Artists should be discussing wealth creation, not just content creation, says Fringe boss, Uphopho
‘I’m tired of this narrative that artists have to go hungry’
By Anote Ajeluorou
LAGOS artists. Abuja artists. Port Harcourt artists. Enugu artists. Kano artists. Gombe artists, and the list goes on ad infinitum. But is there really such a thing as artists affiliated to a city in a country like Nigeria in dire need of organic growth for its arts and culture sector? Should some producers be concerned that artists are coming over to their city to take jobs? Should one city halt its growth so another city could rise artistically and culturally? Isn’t there room for everyone to grow at their own pace? Should toxic rivalry define artistic relationships or an embrace of collaborations that make for healthy growth?
These were the minor but irritating questions that Nigeria’s fringe festival exponent, Mr. Kenneth Uphopho surprisingly had to ask himself, as he set about this year’s ongoing Abuja Fringe Festival 2022, the third edition, at the Federal Capital Territory (FCT). The festival started on Tuesday, December 6, 2022 and ends on Sunday, December 11, 2022 barely a week after Lagos Fringe Festival 2022 was staged. The very concept of fringe as a platform for the growth of aspiring artists through the provision of unconventional spaces and other logistical supports for young artists need to exhibit their craft is fast gaining ground with Lagos and Abuja fringes well established.
But the notion that Lagos artists always go to take over jobs in Abuja had riled the CEO of Rivera Water Productions, Mr. Patrick Itoro to the point where he ominously canvassed that Lagos’s art should stop for Abuja’s to grow, and charged show Abuja organisers to first consider Abuja art producers first before anyone else. At the time of this outburst, Itoro was preparing for his November 12/13, 2022 musical theatre show titled One Good Man. Ironically, Richard Mofe-Damijo (RMD), supposedly a ‘Lagos artist,’ was to star in Itoro’s musical theatre production. By that act, Itoro unwittingly punctured his own illogic. But in a gentle rebuke regarding such negative mindset, Uphopho reminded creatives anywhere to make efforts to collaborate with any ‘foreign’ artist coming to work in their cities and not see them as competitors or rivals.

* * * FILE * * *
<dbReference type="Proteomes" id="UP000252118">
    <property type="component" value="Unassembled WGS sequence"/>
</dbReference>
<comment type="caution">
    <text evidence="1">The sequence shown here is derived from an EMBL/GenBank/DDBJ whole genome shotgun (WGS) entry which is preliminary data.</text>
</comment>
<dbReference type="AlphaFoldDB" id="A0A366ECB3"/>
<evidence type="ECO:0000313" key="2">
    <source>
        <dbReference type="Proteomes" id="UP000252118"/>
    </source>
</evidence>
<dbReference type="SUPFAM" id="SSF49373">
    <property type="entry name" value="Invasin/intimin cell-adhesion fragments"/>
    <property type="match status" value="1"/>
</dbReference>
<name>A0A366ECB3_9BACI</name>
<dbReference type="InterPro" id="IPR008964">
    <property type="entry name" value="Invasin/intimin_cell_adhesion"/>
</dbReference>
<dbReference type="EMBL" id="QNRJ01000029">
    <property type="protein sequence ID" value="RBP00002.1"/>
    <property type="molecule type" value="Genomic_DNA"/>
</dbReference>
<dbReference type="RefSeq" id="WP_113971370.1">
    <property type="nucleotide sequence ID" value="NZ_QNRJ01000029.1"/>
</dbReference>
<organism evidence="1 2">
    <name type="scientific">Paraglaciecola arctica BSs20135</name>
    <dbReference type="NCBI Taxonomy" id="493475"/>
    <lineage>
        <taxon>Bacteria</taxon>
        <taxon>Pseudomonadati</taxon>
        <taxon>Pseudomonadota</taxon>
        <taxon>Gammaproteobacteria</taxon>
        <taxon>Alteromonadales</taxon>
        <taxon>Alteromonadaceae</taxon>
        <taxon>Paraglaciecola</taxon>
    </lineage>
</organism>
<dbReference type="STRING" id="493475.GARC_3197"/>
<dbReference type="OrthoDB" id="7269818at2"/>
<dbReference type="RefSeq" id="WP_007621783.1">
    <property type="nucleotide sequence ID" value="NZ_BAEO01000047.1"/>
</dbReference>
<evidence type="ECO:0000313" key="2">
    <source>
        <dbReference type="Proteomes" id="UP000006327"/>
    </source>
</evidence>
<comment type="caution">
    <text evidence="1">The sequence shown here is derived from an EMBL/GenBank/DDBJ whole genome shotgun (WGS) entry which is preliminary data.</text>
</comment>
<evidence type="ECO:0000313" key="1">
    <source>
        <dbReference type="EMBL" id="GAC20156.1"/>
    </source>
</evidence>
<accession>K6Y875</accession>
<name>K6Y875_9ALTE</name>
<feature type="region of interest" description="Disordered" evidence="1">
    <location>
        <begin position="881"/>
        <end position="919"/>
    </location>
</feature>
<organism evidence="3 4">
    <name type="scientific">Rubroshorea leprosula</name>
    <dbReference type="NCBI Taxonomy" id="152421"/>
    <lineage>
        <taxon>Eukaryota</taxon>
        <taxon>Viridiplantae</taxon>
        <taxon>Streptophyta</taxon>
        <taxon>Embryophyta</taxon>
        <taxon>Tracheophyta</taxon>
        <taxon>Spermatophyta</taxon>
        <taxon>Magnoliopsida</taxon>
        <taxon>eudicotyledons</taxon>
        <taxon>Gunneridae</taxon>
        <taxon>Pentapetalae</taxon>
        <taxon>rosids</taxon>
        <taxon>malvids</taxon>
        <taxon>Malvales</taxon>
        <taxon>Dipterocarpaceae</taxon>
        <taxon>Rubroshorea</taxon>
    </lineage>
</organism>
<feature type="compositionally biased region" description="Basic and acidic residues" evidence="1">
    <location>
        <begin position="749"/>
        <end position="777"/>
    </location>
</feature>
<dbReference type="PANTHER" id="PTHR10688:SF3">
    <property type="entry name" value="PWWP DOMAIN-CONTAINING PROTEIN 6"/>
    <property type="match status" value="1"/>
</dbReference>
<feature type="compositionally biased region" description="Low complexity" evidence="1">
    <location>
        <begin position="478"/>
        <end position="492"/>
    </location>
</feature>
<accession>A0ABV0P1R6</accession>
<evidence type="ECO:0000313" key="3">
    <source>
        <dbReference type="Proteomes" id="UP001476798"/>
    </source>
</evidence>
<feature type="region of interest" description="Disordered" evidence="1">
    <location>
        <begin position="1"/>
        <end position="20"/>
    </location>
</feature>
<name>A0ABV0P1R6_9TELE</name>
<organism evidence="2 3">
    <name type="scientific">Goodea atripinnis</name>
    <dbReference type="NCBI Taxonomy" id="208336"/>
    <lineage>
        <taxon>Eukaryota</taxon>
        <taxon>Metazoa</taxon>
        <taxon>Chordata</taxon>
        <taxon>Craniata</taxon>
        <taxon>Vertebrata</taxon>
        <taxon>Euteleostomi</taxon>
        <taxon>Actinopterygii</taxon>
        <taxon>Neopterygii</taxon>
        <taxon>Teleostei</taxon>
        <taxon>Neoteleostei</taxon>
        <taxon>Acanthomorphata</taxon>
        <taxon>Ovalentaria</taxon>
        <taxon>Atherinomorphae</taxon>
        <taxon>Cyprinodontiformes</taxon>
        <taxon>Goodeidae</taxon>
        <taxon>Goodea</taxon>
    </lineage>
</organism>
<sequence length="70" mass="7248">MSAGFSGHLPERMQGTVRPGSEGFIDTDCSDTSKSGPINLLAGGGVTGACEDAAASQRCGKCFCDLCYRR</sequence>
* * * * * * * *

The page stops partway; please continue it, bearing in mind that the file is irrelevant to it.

In a tentative chat on his experiences as activities at Abuja Fringe heated up, Uphopho said, “And we needed to tell them that ‘we no come take over as Lagos-based people’. It’s the initial fear, and then our profile and my individual profile. E be like say I be terrorist wey wan take over! That’s not true. We’ve made friends though. We will take it one year after the other to build a sense of ownership. That’s the most important thing for now. I want them to know that the festival is for them and their (theatre) practice. We are all Naija Artists!
“And no, you can’t say (like Itoro threatened) that Lagos should shut up for Abuja. That’s out of place. Abuja should grow to the level of Lagos and then surpass it. That’s the goal. Every state should become as vibrant as Lagos. The challenges with venue and exorbitant rates are similar. Mind you, only artists refer to the venues as exorbitant. These guys are in business to make money. We have to meet them halfway as we go about our work. These spaces are multi-purpose spaces. The people and companies that pay will pay to use those spaces. Hence our unconventional approach to repurposing spaces for the arts at the Fringe and Lagos Theatre festivals, including Lagos Book Art Festival (LABAF), Ake and ArtX. ArtX repurposed Balmoral (Federal Palace Hotel, Lagos) hall to suit what they needed. We have to be creative.